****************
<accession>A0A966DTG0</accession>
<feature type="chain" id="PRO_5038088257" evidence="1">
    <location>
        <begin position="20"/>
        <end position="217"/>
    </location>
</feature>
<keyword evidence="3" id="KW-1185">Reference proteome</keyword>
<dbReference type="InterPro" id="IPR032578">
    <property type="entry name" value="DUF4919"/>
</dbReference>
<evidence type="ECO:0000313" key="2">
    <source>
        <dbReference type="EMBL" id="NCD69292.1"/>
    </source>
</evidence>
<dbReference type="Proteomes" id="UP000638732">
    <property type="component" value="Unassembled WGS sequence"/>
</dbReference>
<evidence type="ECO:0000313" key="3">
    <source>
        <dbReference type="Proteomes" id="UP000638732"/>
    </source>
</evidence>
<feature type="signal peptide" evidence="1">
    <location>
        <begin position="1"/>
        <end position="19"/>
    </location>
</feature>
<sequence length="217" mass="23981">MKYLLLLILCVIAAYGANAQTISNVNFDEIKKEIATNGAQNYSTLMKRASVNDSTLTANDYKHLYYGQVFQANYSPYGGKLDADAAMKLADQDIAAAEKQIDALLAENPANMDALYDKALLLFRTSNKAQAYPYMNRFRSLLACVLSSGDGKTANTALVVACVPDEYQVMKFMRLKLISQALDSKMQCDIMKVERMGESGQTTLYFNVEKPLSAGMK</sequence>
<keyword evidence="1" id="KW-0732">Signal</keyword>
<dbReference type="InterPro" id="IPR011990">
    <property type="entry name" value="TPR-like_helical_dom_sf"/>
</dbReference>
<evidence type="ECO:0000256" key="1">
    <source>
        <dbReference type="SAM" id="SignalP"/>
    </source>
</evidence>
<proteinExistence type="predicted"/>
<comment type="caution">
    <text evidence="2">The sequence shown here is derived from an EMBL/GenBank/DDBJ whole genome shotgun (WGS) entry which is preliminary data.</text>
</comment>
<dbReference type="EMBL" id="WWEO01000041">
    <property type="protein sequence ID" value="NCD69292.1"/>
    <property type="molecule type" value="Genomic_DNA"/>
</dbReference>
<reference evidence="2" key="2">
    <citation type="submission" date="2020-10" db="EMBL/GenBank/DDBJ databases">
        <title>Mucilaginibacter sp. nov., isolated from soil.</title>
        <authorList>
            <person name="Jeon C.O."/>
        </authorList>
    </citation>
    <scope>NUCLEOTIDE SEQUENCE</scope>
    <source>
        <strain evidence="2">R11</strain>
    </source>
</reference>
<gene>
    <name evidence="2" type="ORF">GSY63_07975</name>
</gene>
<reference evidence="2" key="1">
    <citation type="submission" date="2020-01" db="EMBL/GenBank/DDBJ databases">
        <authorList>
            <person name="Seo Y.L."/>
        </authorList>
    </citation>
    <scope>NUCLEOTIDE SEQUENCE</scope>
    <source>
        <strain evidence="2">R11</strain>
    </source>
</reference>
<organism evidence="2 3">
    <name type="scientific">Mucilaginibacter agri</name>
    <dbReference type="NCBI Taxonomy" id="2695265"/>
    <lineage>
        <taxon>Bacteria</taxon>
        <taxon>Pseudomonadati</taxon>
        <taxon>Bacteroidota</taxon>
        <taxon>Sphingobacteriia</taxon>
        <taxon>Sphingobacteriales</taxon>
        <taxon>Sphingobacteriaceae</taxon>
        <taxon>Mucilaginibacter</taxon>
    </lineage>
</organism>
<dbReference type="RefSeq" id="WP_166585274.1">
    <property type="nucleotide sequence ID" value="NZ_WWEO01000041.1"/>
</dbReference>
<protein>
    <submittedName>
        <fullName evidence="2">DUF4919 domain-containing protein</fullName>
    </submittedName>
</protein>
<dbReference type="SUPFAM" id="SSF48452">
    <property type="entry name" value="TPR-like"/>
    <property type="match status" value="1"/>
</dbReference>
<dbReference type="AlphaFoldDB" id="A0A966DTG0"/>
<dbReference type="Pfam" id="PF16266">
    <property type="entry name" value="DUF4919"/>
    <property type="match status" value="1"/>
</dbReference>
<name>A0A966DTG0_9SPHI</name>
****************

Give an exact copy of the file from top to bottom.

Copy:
<accession>A0A966DTG0</accession>
<feature type="chain" id="PRO_5038088257" evidence="1">
    <location>
        <begin position="20"/>
        <end position="217"/>
    </location>
</feature>
<keyword evidence="3" id="KW-1185">Reference proteome</keyword>
<dbReference type="InterPro" id="IPR032578">
    <property type="entry name" value="DUF4919"/>
</dbReference>
<evidence type="ECO:0000313" key="2">
    <source>
        <dbReference type="EMBL" id="NCD69292.1"/>
    </source>
</evidence>
<dbReference type="Proteomes" id="UP000638732">
    <property type="component" value="Unassembled WGS sequence"/>
</dbReference>
<evidence type="ECO:0000313" key="3">
    <source>
        <dbReference type="Proteomes" id="UP000638732"/>
    </source>
</evidence>
<feature type="signal peptide" evidence="1">
    <location>
        <begin position="1"/>
        <end position="19"/>
    </location>
</feature>
<sequence length="217" mass="23981">MKYLLLLILCVIAAYGANAQTISNVNFDEIKKEIATNGAQNYSTLMKRASVNDSTLTANDYKHLYYGQVFQANYSPYGGKLDADAAMKLADQDIAAAEKQIDALLAENPANMDALYDKALLLFRTSNKAQAYPYMNRFRSLLACVLSSGDGKTANTALVVACVPDEYQVMKFMRLKLISQALDSKMQCDIMKVERMGESGQTTLYFNVEKPLSAGMK</sequence>
<keyword evidence="1" id="KW-0732">Signal</keyword>
<dbReference type="InterPro" id="IPR011990">
    <property type="entry name" value="TPR-like_helical_dom_sf"/>
</dbReference>
<evidence type="ECO:0000256" key="1">
    <source>
        <dbReference type="SAM" id="SignalP"/>
    </source>
</evidence>
<proteinExistence type="predicted"/>
<comment type="caution">
    <text evidence="2">The sequence shown here is derived from an EMBL/GenBank/DDBJ whole genome shotgun (WGS) entry which is preliminary data.</text>
</comment>
<dbReference type="EMBL" id="WWEO01000041">
    <property type="protein sequence ID" value="NCD69292.1"/>
    <property type="molecule type" value="Genomic_DNA"/>
</dbReference>
<reference evidence="2" key="2">
    <citation type="submission" date="2020-10" db="EMBL/GenBank/DDBJ databases">
        <title>Mucilaginibacter sp. nov., isolated from soil.</title>
        <authorList>
            <person name="Jeon C.O."/>
        </authorList>
    </citation>
    <scope>NUCLEOTIDE SEQUENCE</scope>
    <source>
        <strain evidence="2">R11</strain>
    </source>
</reference>
<gene>
    <name evidence="2" type="ORF">GSY63_07975</name>
</gene>
<reference evidence="2" key="1">
    <citation type="submission" date="2020-01" db="EMBL/GenBank/DDBJ databases">
        <authorList>
            <person name="Seo Y.L."/>
        </authorList>
    </citation>
    <scope>NUCLEOTIDE SEQUENCE</scope>
    <source>
        <strain evidence="2">R11</strain>
    </source>
</reference>
<organism evidence="2 3">
    <name type="scientific">Mucilaginibacter agri</name>
    <dbReference type="NCBI Taxonomy" id="2695265"/>
    <lineage>
        <taxon>Bacteria</taxon>
        <taxon>Pseudomonadati</taxon>
        <taxon>Bacteroidota</taxon>
        <taxon>Sphingobacteriia</taxon>
        <taxon>Sphingobacteriales</taxon>
        <taxon>Sphingobacteriaceae</taxon>
        <taxon>Mucilaginibacter</taxon>
    </lineage>
</organism>
<dbReference type="RefSeq" id="WP_166585274.1">
    <property type="nucleotide sequence ID" value="NZ_WWEO01000041.1"/>
</dbReference>
<protein>
    <submittedName>
        <fullName evidence="2">DUF4919 domain-containing protein</fullName>
    </submittedName>
</protein>
<dbReference type="SUPFAM" id="SSF48452">
    <property type="entry name" value="TPR-like"/>
    <property type="match status" value="1"/>
</dbReference>
<dbReference type="AlphaFoldDB" id="A0A966DTG0"/>
<dbReference type="Pfam" id="PF16266">
    <property type="entry name" value="DUF4919"/>
    <property type="match status" value="1"/>
</dbReference>
<name>A0A966DTG0_9SPHI</name>